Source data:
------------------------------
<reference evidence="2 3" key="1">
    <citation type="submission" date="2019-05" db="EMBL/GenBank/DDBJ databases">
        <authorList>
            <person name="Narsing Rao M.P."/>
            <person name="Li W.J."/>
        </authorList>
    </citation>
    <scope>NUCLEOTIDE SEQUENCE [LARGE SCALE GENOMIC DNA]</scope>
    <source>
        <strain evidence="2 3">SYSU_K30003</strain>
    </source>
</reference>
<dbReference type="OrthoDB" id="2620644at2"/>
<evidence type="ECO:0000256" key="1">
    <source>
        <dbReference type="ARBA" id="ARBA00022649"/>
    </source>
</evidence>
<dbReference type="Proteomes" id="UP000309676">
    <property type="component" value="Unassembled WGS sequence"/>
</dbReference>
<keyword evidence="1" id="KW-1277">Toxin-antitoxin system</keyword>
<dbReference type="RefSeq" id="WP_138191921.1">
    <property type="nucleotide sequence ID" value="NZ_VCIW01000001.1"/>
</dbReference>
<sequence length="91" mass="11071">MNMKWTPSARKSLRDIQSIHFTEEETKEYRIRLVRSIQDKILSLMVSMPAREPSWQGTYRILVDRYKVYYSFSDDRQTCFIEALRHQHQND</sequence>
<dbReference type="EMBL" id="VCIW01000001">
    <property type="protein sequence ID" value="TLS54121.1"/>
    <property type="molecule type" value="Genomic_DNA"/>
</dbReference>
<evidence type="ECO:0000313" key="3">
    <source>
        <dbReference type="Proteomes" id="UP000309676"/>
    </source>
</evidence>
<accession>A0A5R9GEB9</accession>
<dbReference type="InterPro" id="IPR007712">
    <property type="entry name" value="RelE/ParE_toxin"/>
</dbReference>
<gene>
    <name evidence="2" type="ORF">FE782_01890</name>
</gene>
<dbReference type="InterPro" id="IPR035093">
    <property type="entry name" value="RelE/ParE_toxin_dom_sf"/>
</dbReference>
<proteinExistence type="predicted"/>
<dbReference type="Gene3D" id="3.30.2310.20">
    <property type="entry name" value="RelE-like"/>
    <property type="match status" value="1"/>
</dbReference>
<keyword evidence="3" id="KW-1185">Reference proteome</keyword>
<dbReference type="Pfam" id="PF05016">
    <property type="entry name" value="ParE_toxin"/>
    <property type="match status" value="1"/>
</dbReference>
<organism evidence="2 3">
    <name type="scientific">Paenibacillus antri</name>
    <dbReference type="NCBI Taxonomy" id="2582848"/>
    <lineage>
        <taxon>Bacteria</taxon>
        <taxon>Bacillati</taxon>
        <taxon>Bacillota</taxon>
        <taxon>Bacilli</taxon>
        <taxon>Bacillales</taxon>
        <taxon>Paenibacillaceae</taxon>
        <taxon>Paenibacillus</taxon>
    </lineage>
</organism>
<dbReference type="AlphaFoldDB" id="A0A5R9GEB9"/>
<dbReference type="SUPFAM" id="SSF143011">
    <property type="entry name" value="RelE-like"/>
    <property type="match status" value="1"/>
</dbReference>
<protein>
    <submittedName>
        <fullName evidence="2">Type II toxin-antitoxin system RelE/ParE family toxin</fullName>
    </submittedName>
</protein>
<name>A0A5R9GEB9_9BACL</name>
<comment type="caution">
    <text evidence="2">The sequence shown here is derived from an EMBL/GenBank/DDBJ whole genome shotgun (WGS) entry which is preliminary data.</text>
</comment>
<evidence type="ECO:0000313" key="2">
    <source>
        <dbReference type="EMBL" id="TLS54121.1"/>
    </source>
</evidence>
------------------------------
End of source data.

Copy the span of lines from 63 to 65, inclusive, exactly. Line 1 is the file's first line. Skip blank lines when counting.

        <taxon>Bacilli</taxon>
        <taxon>Bacillales</taxon>
        <taxon>Paenibacillaceae</taxon>